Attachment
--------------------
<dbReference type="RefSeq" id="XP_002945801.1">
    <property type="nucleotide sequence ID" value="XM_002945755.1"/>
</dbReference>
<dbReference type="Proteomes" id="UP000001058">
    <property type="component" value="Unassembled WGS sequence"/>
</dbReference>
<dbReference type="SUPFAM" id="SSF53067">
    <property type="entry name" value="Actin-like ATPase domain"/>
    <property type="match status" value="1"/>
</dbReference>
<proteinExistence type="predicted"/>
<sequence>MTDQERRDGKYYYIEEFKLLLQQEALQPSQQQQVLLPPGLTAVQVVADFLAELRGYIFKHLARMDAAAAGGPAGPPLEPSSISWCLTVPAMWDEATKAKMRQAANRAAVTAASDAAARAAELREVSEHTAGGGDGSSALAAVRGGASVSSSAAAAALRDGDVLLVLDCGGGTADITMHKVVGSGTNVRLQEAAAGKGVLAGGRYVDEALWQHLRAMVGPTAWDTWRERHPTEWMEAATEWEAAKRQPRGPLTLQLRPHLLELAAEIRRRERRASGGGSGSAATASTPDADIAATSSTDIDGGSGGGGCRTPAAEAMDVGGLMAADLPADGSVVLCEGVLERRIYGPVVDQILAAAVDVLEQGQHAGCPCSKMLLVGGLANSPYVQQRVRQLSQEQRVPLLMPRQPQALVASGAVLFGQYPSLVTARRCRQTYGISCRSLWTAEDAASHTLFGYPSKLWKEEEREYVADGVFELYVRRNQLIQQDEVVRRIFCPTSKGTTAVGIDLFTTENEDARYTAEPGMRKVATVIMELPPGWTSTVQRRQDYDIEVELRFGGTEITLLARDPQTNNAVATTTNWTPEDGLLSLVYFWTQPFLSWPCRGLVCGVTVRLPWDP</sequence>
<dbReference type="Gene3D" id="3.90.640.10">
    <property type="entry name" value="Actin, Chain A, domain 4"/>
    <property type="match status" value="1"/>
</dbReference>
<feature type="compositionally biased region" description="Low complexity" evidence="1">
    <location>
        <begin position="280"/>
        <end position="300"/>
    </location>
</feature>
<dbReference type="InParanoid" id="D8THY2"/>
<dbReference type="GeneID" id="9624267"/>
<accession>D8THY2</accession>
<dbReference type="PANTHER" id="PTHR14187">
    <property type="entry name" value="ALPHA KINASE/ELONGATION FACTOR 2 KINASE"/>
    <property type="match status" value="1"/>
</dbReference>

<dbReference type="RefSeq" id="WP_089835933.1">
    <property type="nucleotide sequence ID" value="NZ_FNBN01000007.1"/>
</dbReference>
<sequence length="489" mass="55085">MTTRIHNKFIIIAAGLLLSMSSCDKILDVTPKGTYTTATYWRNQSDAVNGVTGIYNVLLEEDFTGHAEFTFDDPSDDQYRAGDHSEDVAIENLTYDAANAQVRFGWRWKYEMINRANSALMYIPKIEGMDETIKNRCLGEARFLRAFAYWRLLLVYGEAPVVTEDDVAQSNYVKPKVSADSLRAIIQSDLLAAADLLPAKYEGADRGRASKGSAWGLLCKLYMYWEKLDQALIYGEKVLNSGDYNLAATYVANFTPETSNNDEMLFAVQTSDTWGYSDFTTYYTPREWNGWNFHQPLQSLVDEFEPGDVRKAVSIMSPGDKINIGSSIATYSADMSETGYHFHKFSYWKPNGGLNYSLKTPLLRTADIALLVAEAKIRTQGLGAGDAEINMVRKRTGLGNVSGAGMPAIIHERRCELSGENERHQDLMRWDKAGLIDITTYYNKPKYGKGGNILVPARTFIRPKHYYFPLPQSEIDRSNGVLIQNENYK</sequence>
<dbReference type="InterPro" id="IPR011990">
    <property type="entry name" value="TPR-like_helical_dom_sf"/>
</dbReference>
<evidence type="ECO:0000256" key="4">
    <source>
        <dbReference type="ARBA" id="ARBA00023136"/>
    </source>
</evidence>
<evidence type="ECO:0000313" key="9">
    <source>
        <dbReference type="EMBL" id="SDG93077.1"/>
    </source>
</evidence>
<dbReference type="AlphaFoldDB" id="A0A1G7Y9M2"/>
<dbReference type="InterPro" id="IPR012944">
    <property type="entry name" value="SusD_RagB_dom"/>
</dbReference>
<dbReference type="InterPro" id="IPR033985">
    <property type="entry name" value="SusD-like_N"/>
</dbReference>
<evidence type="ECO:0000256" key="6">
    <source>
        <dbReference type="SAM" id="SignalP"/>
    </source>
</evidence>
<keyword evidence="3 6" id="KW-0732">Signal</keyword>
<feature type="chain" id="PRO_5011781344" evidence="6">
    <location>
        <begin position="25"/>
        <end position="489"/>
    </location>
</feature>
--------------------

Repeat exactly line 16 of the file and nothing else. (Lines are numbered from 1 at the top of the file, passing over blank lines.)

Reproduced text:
</dbReference>